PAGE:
Là où je dors - Mrs. Geek Chic

Here’s an example of the one-page overviews, you can choose the tabs along the top to view “Son pays”, “Sa maison”, “Ses passions” or “Bric-à-brac” – there’s one for each Francophone child.

Là où je dors - Mrs. Geek Chic

There’s more! Within the Idéllo platform, you can find “à l’écoute” downloadable PDF teaching tools (les fiches) that go along with each of the Là où je dors videos. They include curriculum links, language acquisition strategies, assessment suggestions and lesson ideas. Here’s an example of one of the many “fiches” available for this video series.

Là où je dors FICHES - Mrs. Geek Chic

To find the above PDFs sign into your Idéllo account at (top right) –> search “Là où je dors” in the “Search by Keywords” field (top right) –> go to “Filter” (on the left) –> click “Type” –> Check off “Thematic Folder” and you’ll see them in the results (page 2-6 of results because the videos show up on page 1). Here’s a gif to walk you through it.

Last month I was featured in their French publication called Idéllo Magazine in the “Coup de coeur” section, I wrote about “Là où je dors”.

idello Là où je dors Magazine Mrs. Geek Chic

Là où je dors Magazine -Mrs. Geek Chic

Here’s the link to the full online Idéllo Magazine from December:

I’m heading to TFO’s Les Tablettistes Conference in Ottawa on Friday, looking forward to a great day of bilingual learning!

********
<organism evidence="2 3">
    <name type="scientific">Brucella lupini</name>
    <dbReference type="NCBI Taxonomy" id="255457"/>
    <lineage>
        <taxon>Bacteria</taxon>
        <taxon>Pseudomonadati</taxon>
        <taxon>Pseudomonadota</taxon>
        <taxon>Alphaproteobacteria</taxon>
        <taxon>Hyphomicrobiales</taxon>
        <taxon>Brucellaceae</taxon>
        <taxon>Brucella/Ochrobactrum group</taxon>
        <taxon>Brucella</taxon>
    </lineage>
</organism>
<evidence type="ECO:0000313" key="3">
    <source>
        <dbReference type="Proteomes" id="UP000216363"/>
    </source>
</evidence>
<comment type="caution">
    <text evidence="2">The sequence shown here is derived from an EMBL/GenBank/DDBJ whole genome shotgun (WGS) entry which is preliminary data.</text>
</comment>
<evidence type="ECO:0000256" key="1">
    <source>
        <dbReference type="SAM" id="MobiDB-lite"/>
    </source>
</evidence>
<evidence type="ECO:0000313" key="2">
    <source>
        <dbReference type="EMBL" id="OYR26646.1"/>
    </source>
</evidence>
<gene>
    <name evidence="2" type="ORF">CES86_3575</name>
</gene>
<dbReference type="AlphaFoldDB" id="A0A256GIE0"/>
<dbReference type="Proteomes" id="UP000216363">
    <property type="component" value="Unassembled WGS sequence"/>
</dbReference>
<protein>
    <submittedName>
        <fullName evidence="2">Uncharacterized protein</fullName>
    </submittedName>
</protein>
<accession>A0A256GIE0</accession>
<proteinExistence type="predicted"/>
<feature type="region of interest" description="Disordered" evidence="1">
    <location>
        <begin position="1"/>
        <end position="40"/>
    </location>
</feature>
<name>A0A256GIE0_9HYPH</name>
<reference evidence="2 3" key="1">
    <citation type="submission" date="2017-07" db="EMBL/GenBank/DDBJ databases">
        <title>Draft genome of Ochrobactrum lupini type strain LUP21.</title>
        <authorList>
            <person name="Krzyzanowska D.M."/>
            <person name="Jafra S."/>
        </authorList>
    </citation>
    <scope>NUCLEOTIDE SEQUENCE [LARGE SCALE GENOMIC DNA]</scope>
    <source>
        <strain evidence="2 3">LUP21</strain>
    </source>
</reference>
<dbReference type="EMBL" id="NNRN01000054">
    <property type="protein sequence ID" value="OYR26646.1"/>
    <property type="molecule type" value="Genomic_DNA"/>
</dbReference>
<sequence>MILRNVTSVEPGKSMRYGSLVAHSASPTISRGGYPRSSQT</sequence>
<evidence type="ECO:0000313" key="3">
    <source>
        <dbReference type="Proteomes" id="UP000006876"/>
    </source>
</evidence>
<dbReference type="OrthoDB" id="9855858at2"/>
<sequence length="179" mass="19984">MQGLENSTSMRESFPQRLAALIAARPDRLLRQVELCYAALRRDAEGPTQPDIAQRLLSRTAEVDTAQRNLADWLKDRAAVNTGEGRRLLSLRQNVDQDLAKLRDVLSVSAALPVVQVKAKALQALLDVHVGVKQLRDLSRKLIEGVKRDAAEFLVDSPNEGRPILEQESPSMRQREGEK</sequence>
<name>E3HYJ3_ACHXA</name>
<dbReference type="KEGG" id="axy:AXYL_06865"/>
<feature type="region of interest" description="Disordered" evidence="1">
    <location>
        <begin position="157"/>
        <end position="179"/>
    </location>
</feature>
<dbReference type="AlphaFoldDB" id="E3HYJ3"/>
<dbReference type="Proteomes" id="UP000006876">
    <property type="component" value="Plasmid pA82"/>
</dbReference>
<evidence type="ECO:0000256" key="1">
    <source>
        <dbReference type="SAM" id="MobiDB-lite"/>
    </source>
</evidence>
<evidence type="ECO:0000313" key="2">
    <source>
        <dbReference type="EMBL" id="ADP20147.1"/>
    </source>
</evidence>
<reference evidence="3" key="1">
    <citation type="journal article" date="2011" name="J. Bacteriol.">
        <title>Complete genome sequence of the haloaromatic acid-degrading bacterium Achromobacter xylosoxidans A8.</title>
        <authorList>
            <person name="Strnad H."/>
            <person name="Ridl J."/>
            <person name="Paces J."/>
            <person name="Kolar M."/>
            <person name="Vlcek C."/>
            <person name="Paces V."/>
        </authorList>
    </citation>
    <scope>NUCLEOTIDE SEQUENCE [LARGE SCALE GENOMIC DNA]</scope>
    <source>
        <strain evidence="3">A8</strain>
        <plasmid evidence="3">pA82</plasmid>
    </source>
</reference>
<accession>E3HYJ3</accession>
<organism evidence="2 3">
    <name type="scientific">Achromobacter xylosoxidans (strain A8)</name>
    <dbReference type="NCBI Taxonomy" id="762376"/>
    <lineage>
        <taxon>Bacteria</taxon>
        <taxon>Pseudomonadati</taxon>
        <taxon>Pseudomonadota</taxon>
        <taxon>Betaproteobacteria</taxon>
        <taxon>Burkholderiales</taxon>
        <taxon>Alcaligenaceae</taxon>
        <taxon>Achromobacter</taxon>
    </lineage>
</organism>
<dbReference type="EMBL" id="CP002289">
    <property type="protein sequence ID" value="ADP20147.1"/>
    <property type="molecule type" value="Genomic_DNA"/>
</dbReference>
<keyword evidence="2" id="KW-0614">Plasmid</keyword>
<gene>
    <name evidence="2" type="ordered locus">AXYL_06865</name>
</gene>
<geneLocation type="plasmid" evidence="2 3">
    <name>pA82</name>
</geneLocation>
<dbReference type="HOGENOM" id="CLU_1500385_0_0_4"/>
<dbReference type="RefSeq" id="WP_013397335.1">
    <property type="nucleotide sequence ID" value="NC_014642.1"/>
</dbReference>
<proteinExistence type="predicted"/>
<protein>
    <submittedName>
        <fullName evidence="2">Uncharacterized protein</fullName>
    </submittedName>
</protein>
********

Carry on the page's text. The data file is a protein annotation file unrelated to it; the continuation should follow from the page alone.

Give Là où je dors and Idéllo a try, I’m sure your students will enjoy them as much as mine do!

Two TDSB teachers selected for prestigious Google Certified Innovator Program #TOR16

Recently the Toronto District School Board published a Web Story about our Google Certified Innovator accomplishment. It’s an honour to be recognized along with Zélia Capitão-Tavares!

Google Certified Innovator Web Story
Here’s the link to the full Web Story:

I also previously wrote two blog posts about my journey to GCI: Mindset Matters and some Takeaways from the Innovator Academy.

2016 was an amazing year for me professionally, looking forward to what’s to come in 2017!

Happy New Year to all!

Google Drawings 101

Larissa's Google Drawings 101 | Mrs. Geek ChicGoogle Drawings is one of my favourite G Suite tools, it truly is the ultimate blank canvas. Not to mention, everything I show in these tutorials about images, cropping, WordArt, etc. can also be used in Google Slides!

What is Google Drawings?

  • Don’t let the name fool you, you don’t need to be an artist or amazing drawer or artist to use this tool–I’m not!
  • Drawings is a simple GAFE/G Suite  tool in which you can:
    • annotate on visuals and photos;
    • create illustrations, posters, graphic organizers, digital manipulatives and more.
  • Think of it as Google’s version of “Paint”…but better!

How can you use Google Drawings in your classroom?

Google Drawings Examples | Mrs. Geek Chic